But within this general framework, there should not be any interference in how universities choose to arrange their affairs. We would expect that they would sub-contract many of their services (indeed in Paul’s examples I was surprised to read that the choice was between guild and university management food; creating competition between different independent food providers has vastly improved food at many universities). If they decide to sub-contract to student organisations, that is a legitimate choice, and indeed on made by many universities. If problems develop the sub-contract can be given to someone else (which is pretty much what happened at Melbourne University).

How these things are done would often vary by campus culture and tradition; at the big inner city universities there is a long history of student involvement on campus. At outer-suburban commuter campuses a ‘democratic’ system probably wouldn’t work because too few students would be interested.

All this advocacy for one arrangement or another is fine except for who it is directed towards: the government. It should be a campus debate, not a national political debate. Each university should find models appropriate to their circumstances, without a standard Canberra-mandated model.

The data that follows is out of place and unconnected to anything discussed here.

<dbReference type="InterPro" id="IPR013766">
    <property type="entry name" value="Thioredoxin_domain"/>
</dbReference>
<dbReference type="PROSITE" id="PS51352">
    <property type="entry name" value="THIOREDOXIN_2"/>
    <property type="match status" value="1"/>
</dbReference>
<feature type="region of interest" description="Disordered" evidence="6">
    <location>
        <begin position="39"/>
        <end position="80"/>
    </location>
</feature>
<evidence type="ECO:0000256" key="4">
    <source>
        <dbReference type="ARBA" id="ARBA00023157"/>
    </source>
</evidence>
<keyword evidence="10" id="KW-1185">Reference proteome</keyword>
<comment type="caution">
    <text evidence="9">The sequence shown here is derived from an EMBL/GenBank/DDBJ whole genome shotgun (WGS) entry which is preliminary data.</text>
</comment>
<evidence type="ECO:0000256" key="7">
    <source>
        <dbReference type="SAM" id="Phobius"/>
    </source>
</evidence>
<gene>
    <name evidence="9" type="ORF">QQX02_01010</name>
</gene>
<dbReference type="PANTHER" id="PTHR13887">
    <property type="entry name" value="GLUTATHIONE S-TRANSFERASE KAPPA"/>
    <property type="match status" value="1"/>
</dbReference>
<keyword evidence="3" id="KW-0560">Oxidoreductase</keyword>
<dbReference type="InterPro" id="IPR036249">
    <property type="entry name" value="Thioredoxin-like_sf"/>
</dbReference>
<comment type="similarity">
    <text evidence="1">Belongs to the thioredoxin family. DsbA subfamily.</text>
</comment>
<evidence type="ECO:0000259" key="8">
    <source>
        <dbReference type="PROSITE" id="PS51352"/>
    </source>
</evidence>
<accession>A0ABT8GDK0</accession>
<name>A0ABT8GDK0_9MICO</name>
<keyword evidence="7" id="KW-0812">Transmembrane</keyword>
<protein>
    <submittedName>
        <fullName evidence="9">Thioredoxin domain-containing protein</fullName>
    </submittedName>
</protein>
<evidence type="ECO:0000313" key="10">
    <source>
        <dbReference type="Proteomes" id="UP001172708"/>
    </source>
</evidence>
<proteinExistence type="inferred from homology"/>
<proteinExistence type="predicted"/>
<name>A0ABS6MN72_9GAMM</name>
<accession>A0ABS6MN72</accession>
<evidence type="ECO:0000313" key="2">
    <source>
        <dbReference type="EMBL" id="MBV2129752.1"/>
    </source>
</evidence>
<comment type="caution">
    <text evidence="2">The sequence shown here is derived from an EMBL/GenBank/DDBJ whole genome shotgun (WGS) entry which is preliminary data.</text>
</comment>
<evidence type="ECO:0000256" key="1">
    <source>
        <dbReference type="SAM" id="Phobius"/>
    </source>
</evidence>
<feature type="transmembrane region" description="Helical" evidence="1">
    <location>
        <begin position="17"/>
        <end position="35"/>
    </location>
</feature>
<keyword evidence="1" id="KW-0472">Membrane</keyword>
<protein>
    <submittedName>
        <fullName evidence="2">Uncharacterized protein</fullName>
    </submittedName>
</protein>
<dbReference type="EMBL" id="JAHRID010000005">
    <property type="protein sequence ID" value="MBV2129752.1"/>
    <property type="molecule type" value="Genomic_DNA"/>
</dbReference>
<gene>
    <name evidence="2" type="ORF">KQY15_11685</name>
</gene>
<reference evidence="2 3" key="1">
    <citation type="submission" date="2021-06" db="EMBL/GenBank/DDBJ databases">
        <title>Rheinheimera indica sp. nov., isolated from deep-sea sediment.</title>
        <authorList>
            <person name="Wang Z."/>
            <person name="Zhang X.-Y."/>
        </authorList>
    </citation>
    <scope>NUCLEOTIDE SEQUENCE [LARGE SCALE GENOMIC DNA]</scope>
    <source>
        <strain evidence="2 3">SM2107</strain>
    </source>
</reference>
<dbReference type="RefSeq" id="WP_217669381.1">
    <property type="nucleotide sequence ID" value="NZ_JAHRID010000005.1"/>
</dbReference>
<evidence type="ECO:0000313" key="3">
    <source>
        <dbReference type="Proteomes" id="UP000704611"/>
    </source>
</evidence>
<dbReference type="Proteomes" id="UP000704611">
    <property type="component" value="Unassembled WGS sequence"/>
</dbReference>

17 thoughts on “Who should decide how campus services are delivered?

  1. “The starting point has to be that the student’s primary relationship is with the university”

    I agree with this, but I imagine in places like Australia a lot of people would be believe the starting point is a relationship a person has with the government (they pay most of the costs, after all), which gives a rather different line of reasoning. In this case, universities are working a lot like subcontractors to the government, rather than having a direct link with students. This line of reasoning would give students even less of a right to representation than now.